Submitted by guest contributor Tina Hand.
“Only positive vibes right now” – Party Favor
The crowd at day two of ID10T Festival + Comedy Conival was tightly packed into the Festival Tent by the time I arrived at 2 PM. Sunday’s crowd, while not much different than Saturday’s, read more like a group from mega-rave Electric Daisy Carnival and less like a cosplay gang from Comic-Con. These were still nerds we’re talking about, but with a lineup including Party Favor and Zeds Dead on the Mad Decent Dance Stage—as well as Crystal Castles and Girl Talk on the Main Stage—the crowd’s priorities had changed. Gone were the full-body costumes and prop blaster guns, and in their place: tie-dye shirts, weed leaf-emblazoned stretchy pants, and layers upon layers of rainbow bracelets. Plus alcohol.
While day one of the festival reminded me to be proud of my nerd affiliation, Sunday’s events offered deeper insight into the community itself. Chris Hardwick said it best during an impromptu set in the Comedy Tent: “festival people are so nice!”
I haven’t been to Coachella in years and Outside Lands has always been out of my price range, so I could just be speaking about ID10T Festival people right now, but throughout the day, I was repeatedly reminded about the kindness of strangers, especially strangers that are being endlessly entertained by comedy, music, star-studded panels, and their fellow festival-goers.
After posting up in the Festival Tent for both the Animaniacs Live and Portlandia panels, I headed straight to the Main Stage to catch my first music act of the day. Mothers started as the solo project of Kristine Leschper in Athens, Georgia. Before long, Lescher recruited additional musicians (Matthew Anderegg, Drew Kirby, and Patrick Morales), and the band released their debut album, When You Walk A Long Distance You Are Tired, just last year. Mothers’ set at ID10T was filled with emotional and musical peaks and valleys. Their melodies frequently changed tempo, often during a single song, creating a rollercoaster ride of music.
Mothers’ music is captivating. The four-piece band uses their two guitars, bass, and drums to create a sound that could best be described as psychedelic indie rock. Lescher used heavy synthesized vocal effects, almost creating another instrument altogether. “The hands are the organs of feeling,” she sang, as her hands plucked the strings on her electric guitar. I floated into the dreamy tones created by their song, “Fat Chance.” Listening, I imagined that this is what it might sound like inside Sofia Coppola’s mind.
Garfunkel & Oates
The Comedy Tent at ID10T was very popular, which surprised none of the festival-goers and all of the festival contributors. In a tent that was cleverly reconfigured overnight to accommodate more patrons, I sat down for a five-act, 90-minute comedy set. The headliner of that set was musical-comedy duo Garfunkel & Oates, starring Riki Lindhome and Kate Micucci. Their tunes, backed by an acoustic guitar and a ukulele, offer a frank and hilarious look at some of life’s unique struggles, like anal sex to stay pure (“The Loophole”) and lullabies for your frozen egg baby (“Frozen Lullaby”).
It has to be noted that the acoustics and sound design of a pitched tent in a parking lot was not fitting for sing-song comedy like Garfunkel & Oates. Their hilarious lyrics are hurled at you in rapid succession as the comedians sing in perfectly-timed synchronization. The combination of their singing style and the tent’s awful audio quality meant that some of their jokes, particularly in the beginning, did not land. But they soon got into the swing of things and brought the audience on-board to their silly and effectively gross songs.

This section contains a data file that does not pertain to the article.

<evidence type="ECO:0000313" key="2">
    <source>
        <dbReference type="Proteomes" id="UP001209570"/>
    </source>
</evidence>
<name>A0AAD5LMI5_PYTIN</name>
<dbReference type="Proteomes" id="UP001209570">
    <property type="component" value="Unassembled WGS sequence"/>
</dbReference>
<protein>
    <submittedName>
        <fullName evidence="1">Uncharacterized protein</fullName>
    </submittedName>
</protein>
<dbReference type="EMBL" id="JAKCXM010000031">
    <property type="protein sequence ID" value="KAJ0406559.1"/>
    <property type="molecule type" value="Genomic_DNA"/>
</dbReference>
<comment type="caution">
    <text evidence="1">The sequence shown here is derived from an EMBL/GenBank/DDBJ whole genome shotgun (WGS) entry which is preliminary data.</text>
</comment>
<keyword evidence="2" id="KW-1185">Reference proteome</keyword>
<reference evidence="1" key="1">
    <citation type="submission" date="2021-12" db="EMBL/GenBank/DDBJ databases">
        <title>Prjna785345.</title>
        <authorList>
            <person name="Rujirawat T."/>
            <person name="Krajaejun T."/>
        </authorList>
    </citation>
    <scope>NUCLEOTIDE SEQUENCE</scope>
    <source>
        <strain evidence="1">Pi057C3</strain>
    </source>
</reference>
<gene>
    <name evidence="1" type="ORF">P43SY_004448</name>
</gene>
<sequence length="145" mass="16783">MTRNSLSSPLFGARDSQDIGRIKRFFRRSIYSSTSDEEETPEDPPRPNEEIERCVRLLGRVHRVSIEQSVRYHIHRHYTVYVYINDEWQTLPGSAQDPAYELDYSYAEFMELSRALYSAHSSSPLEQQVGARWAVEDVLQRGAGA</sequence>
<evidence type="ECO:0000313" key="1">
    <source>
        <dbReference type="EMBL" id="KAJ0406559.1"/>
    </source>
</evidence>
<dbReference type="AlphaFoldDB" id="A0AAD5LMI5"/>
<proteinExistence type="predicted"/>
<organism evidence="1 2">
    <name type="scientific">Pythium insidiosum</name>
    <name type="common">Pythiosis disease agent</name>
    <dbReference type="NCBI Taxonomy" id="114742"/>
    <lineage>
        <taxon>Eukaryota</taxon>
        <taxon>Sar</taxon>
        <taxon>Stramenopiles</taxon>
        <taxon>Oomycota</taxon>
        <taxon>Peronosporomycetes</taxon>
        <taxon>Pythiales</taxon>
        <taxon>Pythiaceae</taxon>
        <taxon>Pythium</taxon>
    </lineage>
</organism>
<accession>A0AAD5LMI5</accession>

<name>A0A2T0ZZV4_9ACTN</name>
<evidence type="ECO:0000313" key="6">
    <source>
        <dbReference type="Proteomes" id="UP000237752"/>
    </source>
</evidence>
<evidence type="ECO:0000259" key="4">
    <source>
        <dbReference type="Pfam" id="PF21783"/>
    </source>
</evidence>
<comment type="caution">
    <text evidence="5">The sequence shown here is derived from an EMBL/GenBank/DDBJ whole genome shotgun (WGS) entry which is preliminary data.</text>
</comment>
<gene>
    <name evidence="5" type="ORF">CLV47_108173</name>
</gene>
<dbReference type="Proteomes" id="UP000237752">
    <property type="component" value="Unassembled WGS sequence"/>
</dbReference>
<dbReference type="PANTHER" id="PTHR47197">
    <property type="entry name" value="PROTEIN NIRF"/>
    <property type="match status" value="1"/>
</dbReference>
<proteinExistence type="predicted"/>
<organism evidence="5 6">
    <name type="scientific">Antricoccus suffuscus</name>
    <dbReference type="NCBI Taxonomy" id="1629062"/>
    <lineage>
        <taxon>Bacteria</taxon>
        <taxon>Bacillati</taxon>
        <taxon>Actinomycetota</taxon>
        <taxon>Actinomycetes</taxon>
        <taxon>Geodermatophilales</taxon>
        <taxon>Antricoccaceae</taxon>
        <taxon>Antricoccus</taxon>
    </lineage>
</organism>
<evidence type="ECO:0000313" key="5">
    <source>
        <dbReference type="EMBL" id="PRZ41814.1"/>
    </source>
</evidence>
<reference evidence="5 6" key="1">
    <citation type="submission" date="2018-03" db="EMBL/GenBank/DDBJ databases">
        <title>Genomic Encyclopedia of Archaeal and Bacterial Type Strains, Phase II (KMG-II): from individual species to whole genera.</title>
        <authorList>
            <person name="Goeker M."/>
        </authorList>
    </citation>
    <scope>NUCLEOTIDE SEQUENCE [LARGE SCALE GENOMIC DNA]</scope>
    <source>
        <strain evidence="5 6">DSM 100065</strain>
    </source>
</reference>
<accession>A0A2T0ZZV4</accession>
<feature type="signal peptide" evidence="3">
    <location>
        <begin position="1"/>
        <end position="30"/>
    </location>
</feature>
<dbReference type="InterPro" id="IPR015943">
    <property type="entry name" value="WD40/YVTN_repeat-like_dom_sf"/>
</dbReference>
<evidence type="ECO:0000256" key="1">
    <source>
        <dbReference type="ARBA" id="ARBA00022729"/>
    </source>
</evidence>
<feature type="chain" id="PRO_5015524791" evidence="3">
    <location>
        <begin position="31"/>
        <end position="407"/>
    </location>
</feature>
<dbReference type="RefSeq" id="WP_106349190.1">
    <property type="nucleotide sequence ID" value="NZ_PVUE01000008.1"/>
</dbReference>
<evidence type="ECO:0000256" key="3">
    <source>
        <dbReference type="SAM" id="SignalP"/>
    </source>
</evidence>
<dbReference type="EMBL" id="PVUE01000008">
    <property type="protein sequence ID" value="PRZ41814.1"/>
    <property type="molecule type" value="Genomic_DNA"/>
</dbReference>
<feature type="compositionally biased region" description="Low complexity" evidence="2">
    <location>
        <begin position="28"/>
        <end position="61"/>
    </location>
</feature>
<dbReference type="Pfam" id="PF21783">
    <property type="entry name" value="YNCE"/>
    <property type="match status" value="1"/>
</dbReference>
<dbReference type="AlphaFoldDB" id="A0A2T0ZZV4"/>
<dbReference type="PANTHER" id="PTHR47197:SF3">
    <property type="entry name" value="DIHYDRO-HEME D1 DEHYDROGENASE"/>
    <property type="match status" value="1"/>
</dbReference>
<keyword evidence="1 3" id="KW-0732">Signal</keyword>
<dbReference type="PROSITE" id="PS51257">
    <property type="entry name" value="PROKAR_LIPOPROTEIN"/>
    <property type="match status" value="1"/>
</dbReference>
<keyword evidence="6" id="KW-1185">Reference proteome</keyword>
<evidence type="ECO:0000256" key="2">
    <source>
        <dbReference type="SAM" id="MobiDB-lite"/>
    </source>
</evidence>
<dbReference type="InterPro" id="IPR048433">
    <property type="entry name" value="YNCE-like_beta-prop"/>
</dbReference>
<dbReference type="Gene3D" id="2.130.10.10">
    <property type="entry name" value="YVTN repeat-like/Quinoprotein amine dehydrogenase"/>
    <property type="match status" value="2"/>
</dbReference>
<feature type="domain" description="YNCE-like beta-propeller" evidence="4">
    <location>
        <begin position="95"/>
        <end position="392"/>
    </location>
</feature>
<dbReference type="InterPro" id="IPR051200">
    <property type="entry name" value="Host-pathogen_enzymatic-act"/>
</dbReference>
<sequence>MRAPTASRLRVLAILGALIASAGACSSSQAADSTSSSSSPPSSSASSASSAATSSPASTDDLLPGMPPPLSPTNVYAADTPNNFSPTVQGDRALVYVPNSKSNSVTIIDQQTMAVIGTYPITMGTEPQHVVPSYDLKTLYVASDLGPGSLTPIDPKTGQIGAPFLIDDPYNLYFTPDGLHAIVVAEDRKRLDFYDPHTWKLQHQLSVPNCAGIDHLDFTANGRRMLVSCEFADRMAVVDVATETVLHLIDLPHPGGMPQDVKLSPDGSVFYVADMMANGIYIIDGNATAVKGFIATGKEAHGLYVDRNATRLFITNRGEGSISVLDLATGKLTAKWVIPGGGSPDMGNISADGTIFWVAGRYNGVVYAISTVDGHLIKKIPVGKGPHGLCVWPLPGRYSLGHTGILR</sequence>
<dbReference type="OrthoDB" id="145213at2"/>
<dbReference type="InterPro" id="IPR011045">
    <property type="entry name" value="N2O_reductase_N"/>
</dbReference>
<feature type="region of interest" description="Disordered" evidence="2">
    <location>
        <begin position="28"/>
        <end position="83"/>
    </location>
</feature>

The chemistry between Lindhome and Micucci is undeniable, and no song demonstrates this more efficiently than their closing number “29/31” which chronicles the opposing inner thoughts of the same woman about dating at age 29 and then at 31: Micucci sings of hope and high standards while Lindhome screams back at her: “There’s nobody left! I’m all alone!” Did I mention that their songs are relatable too?
— Marcos (@Robot_on_coffee) June 26, 2017
The amphitheater stage was obscured by huge pillars of smoke rising from the fog machines that encircled Crystal Castles. It looked eerie and mysterious, like some haunted swamp you might expect the Scooby-Doo gang to walk into, and it stayed like this for the entirety of their set. The creepiness of the setting was not at all lessened by the pantyhose that both Ethan and Edith had pulled over their heads. Crystal Castles is an electropunk band formed in Toronto, Canada in 2006. Current members include Ethan Kath, Christopher Chartrand, and Edith France. Their music consists of brash electronic rhythms and sounds created using Edith’s vocals, Christopher’s heavy drumming, and Ethan on synthesizers and other instruments.
What I noticed as I took in the Crystal Castles experience was the body-piercing volume of their electronic tracks, the head-thrashing of their loyal fans in the crowd, and the attitude with which they performed their set. While Ethan and Christopher played their instruments, still enshrouded in the smoke, Edith shuffled around on stage and sang into the microphone in a kind of dreary stupor. She flopped around like a rag doll, occasionally pouring water over hear own head or into the crowd. At one point, she jumped offstage into the audience and climbed over the first few rows of seats, eluding the security guards that were trying to escort her back to the platform where her bandmates stood.
It’s moments like this that serve to really underscore the “F— You” attitude that Crystal Castles seems to be after. The only disappointment for me was the clear lack of enthusiasm that Edith seemed to have for songs written by or with her predecessor, founding member of the band, Alice Glass. Songs like “Crimewave” and “Vanished” that propelled Crystal Castles onto the charts in 2007/2008 seemed to simply fall out of Edith while other songs drove her into fits of rage and mania. Despite that, the crowd was blown away by their set. As I heard from a fellow fan as we were exiting the amphitheater, “They sound so fucking tight live.” Can’t argue with that.